The objective of the study was to determine whether ADORA2A or PER3 polymorphisms contribute to individual responsivity to sleep restriction. Nineteen healthy adults (ages 18-39, 11 males, 8 females) underwent sleep restriction (SR) which consisted of seven nights of 3 h time in bed (TIB) (04:00-07:00). SR was preceded by seven in-laboratory nights of 10 h TIB (21:00-07:00) and followed by three nights of 8 h TIB (23:00-07:00). Volunteers underwent psychomotor vigilance, objective alertness, and subjective sleepiness assessments throughout. Volunteers were genotyped for the PER3 VNTR polymorphism (PER3(4/4) n = 7; PER3(4/5) n = 10; PER3(5/5) n = 2) and the ADORA2A c.1083T>C polymorphism, (ADORA2A(C) (/T) n = 9; ADORA2A(T) (/T) n = 9; ADORA2A(C) (/C) n = 1) using polymerase chain reaction (PCR). Separate mixed-model anovas were used to assess contributions of ADORA2A and PER3 polymorphisms. Results showed that PER3(4/4) and ADORA2A(C/T) individuals expressed greater behavioral resiliency to SR compared to PER(4/5) and ADORA2A(T/T) individuals. Our findings contrast with previously reported non-significant effects for the PER3 polymorphism under a less challenging sleep restriction regimen (4 h TIB per night for five nights). We conclude that PER3 and ADORA2A polymorphisms become more behaviorally salient with increasing severity and/or duration of sleep restriction (based on psychomotor vigilance). Given the small sample size these results are preliminary and require replication.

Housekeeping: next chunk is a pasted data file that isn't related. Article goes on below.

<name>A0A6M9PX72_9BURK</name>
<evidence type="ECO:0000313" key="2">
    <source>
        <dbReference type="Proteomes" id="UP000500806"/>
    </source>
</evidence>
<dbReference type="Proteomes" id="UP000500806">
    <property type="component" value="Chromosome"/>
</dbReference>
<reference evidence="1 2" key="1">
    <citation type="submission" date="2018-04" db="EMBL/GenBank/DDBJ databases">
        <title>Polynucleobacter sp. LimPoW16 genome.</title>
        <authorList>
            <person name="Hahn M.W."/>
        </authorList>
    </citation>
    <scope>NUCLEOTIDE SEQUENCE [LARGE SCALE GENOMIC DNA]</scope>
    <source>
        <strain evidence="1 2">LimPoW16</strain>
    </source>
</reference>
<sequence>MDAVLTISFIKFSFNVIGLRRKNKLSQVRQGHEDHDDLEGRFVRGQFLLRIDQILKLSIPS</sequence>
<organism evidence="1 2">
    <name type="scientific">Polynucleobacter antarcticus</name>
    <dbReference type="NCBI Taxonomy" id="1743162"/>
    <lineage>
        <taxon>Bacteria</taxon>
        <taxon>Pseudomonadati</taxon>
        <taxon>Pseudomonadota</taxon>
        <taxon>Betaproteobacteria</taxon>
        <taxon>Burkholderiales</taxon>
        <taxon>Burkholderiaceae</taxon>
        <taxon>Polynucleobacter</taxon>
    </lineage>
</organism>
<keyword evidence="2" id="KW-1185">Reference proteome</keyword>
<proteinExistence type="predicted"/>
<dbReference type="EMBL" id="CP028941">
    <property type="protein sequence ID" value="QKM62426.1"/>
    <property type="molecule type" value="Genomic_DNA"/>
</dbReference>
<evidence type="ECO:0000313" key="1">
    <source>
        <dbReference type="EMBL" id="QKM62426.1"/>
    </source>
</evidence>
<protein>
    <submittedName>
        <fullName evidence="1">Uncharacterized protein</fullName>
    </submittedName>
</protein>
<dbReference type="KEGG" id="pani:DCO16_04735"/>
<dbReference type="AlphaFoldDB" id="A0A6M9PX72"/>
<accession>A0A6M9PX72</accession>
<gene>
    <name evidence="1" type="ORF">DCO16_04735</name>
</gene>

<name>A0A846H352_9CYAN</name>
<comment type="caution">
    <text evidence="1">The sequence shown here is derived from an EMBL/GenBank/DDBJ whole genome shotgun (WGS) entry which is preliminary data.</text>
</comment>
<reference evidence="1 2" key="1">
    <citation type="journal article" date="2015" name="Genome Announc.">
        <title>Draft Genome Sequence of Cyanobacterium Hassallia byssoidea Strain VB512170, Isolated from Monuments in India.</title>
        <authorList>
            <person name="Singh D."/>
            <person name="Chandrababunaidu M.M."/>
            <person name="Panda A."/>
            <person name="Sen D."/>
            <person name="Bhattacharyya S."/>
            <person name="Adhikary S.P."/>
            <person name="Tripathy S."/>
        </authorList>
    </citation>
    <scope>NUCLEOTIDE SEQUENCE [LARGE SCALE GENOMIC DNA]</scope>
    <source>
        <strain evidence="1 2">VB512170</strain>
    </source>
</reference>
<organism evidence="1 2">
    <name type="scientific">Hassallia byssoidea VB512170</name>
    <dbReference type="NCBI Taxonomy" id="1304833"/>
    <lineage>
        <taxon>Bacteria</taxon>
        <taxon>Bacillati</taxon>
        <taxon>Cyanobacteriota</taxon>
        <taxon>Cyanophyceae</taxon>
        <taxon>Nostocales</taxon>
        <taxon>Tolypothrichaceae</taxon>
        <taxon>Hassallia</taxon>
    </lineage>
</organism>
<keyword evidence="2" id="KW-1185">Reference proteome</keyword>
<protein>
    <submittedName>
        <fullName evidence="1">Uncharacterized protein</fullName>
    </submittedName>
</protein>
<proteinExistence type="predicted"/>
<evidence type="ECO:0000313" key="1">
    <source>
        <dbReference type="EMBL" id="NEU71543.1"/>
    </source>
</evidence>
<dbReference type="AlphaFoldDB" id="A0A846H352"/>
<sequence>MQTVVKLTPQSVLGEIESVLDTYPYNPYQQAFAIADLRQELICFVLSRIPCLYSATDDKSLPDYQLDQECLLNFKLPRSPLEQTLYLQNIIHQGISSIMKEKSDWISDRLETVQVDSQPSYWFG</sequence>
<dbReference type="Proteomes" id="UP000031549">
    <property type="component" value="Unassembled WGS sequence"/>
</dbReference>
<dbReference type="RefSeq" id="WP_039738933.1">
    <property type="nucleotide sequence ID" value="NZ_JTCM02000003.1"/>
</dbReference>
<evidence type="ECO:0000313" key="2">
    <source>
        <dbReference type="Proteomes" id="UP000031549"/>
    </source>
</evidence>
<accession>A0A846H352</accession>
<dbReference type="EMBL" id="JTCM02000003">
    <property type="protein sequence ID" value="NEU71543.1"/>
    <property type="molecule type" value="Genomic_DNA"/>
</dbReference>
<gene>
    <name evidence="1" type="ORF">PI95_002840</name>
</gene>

© 2012 European Sleep Research Society.